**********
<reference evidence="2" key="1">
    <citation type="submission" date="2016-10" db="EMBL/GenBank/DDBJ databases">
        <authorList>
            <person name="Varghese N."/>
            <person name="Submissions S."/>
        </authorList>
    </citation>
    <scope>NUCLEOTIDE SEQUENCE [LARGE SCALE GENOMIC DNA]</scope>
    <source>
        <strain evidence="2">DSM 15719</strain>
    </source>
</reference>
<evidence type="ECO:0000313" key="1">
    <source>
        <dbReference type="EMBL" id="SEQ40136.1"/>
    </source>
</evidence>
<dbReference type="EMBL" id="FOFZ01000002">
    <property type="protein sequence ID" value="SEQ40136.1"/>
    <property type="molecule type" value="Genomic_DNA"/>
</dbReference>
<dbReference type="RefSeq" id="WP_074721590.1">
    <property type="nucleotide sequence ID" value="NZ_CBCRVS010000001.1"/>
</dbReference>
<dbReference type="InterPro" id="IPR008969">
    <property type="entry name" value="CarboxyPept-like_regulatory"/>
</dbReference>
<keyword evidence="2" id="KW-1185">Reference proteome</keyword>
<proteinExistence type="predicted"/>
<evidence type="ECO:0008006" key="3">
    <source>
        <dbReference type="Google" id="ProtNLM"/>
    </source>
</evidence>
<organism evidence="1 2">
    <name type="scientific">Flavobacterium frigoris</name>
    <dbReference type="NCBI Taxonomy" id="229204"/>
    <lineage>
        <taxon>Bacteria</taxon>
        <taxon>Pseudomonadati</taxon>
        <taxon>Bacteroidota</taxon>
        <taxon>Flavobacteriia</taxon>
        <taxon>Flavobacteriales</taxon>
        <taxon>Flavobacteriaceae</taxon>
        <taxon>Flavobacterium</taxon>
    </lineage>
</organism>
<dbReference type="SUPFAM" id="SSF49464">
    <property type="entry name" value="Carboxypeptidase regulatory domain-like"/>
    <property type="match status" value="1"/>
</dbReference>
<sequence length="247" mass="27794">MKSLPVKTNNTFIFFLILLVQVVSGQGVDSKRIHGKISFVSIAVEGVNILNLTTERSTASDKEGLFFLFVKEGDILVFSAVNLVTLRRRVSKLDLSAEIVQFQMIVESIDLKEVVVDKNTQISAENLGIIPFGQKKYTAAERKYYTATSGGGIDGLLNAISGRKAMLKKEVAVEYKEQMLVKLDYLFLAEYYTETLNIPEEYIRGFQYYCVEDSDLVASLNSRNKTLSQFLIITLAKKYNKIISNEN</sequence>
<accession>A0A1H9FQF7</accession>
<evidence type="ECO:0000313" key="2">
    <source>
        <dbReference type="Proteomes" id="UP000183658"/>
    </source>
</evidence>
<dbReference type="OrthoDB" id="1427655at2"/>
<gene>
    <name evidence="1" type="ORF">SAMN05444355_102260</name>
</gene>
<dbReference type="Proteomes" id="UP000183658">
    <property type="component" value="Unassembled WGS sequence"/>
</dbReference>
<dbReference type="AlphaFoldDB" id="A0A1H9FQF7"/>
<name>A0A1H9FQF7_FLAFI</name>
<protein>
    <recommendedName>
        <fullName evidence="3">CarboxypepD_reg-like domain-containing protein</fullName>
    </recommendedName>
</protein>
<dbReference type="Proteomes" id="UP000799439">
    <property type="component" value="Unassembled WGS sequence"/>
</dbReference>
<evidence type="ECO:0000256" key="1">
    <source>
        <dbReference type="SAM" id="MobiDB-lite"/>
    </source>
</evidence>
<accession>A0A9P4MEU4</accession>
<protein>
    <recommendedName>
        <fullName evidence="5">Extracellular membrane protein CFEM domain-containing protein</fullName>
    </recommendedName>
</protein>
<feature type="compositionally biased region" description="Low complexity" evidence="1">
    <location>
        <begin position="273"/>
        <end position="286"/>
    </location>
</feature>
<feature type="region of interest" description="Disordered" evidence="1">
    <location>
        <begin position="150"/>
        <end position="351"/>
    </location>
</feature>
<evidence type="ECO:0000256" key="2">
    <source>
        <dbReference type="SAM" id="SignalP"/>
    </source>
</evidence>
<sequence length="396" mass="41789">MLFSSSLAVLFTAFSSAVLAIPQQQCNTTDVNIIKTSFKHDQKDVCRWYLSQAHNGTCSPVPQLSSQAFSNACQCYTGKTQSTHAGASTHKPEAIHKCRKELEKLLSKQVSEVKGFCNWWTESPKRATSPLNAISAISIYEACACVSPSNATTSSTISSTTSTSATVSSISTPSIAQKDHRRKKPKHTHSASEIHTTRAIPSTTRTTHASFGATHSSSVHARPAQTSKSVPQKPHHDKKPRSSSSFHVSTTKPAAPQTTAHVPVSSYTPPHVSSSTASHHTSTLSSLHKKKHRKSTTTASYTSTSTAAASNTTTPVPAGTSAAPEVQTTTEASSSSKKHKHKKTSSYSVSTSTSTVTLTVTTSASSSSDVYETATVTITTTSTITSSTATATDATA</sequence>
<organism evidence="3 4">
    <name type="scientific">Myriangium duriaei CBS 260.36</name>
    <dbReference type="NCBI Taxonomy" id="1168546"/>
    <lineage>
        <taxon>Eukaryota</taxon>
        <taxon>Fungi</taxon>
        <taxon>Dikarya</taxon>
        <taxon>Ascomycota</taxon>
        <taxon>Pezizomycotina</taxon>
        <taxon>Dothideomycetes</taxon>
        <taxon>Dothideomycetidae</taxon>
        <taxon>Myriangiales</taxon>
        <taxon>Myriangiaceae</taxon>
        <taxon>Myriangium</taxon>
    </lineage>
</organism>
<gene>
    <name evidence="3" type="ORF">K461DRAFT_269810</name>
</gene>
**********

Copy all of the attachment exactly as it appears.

<reference evidence="2" key="1">
    <citation type="submission" date="2016-10" db="EMBL/GenBank/DDBJ databases">
        <authorList>
            <person name="Varghese N."/>
            <person name="Submissions S."/>
        </authorList>
    </citation>
    <scope>NUCLEOTIDE SEQUENCE [LARGE SCALE GENOMIC DNA]</scope>
    <source>
        <strain evidence="2">DSM 15719</strain>
    </source>
</reference>
<evidence type="ECO:0000313" key="1">
    <source>
        <dbReference type="EMBL" id="SEQ40136.1"/>
    </source>
</evidence>
<dbReference type="EMBL" id="FOFZ01000002">
    <property type="protein sequence ID" value="SEQ40136.1"/>
    <property type="molecule type" value="Genomic_DNA"/>
</dbReference>
<dbReference type="RefSeq" id="WP_074721590.1">
    <property type="nucleotide sequence ID" value="NZ_CBCRVS010000001.1"/>
</dbReference>
<dbReference type="InterPro" id="IPR008969">
    <property type="entry name" value="CarboxyPept-like_regulatory"/>
</dbReference>
<keyword evidence="2" id="KW-1185">Reference proteome</keyword>
<proteinExistence type="predicted"/>
<evidence type="ECO:0008006" key="3">
    <source>
        <dbReference type="Google" id="ProtNLM"/>
    </source>
</evidence>
<organism evidence="1 2">
    <name type="scientific">Flavobacterium frigoris</name>
    <dbReference type="NCBI Taxonomy" id="229204"/>
    <lineage>
        <taxon>Bacteria</taxon>
        <taxon>Pseudomonadati</taxon>
        <taxon>Bacteroidota</taxon>
        <taxon>Flavobacteriia</taxon>
        <taxon>Flavobacteriales</taxon>
        <taxon>Flavobacteriaceae</taxon>
        <taxon>Flavobacterium</taxon>
    </lineage>
</organism>
<dbReference type="SUPFAM" id="SSF49464">
    <property type="entry name" value="Carboxypeptidase regulatory domain-like"/>
    <property type="match status" value="1"/>
</dbReference>
<sequence length="247" mass="27794">MKSLPVKTNNTFIFFLILLVQVVSGQGVDSKRIHGKISFVSIAVEGVNILNLTTERSTASDKEGLFFLFVKEGDILVFSAVNLVTLRRRVSKLDLSAEIVQFQMIVESIDLKEVVVDKNTQISAENLGIIPFGQKKYTAAERKYYTATSGGGIDGLLNAISGRKAMLKKEVAVEYKEQMLVKLDYLFLAEYYTETLNIPEEYIRGFQYYCVEDSDLVASLNSRNKTLSQFLIITLAKKYNKIISNEN</sequence>
<accession>A0A1H9FQF7</accession>
<evidence type="ECO:0000313" key="2">
    <source>
        <dbReference type="Proteomes" id="UP000183658"/>
    </source>
</evidence>
<dbReference type="OrthoDB" id="1427655at2"/>
<gene>
    <name evidence="1" type="ORF">SAMN05444355_102260</name>
</gene>
<dbReference type="Proteomes" id="UP000183658">
    <property type="component" value="Unassembled WGS sequence"/>
</dbReference>
<dbReference type="AlphaFoldDB" id="A0A1H9FQF7"/>
<name>A0A1H9FQF7_FLAFI</name>
<protein>
    <recommendedName>
        <fullName evidence="3">CarboxypepD_reg-like domain-containing protein</fullName>
    </recommendedName>
</protein>
<dbReference type="Proteomes" id="UP000799439">
    <property type="component" value="Unassembled WGS sequence"/>
</dbReference>
<evidence type="ECO:0000256" key="1">
    <source>
        <dbReference type="SAM" id="MobiDB-lite"/>
    </source>
</evidence>
<accession>A0A9P4MEU4</accession>
<protein>
    <recommendedName>
        <fullName evidence="5">Extracellular membrane protein CFEM domain-containing protein</fullName>
    </recommendedName>
</protein>
<feature type="compositionally biased region" description="Low complexity" evidence="1">
    <location>
        <begin position="273"/>
        <end position="286"/>
    </location>
</feature>
<feature type="region of interest" description="Disordered" evidence="1">
    <location>
        <begin position="150"/>
        <end position="351"/>
    </location>
</feature>
<evidence type="ECO:0000256" key="2">
    <source>
        <dbReference type="SAM" id="SignalP"/>
    </source>
</evidence>
<sequence length="396" mass="41789">MLFSSSLAVLFTAFSSAVLAIPQQQCNTTDVNIIKTSFKHDQKDVCRWYLSQAHNGTCSPVPQLSSQAFSNACQCYTGKTQSTHAGASTHKPEAIHKCRKELEKLLSKQVSEVKGFCNWWTESPKRATSPLNAISAISIYEACACVSPSNATTSSTISSTTSTSATVSSISTPSIAQKDHRRKKPKHTHSASEIHTTRAIPSTTRTTHASFGATHSSSVHARPAQTSKSVPQKPHHDKKPRSSSSFHVSTTKPAAPQTTAHVPVSSYTPPHVSSSTASHHTSTLSSLHKKKHRKSTTTASYTSTSTAAASNTTTPVPAGTSAAPEVQTTTEASSSSKKHKHKKTSSYSVSTSTSTVTLTVTTSASSSSDVYETATVTITTTSTITSSTATATDATA</sequence>
<organism evidence="3 4">
    <name type="scientific">Myriangium duriaei CBS 260.36</name>
    <dbReference type="NCBI Taxonomy" id="1168546"/>
    <lineage>
        <taxon>Eukaryota</taxon>
        <taxon>Fungi</taxon>
        <taxon>Dikarya</taxon>
        <taxon>Ascomycota</taxon>
        <taxon>Pezizomycotina</taxon>
        <taxon>Dothideomycetes</taxon>
        <taxon>Dothideomycetidae</taxon>
        <taxon>Myriangiales</taxon>
        <taxon>Myriangiaceae</taxon>
        <taxon>Myriangium</taxon>
    </lineage>
</organism>
<gene>
    <name evidence="3" type="ORF">K461DRAFT_269810</name>
</gene>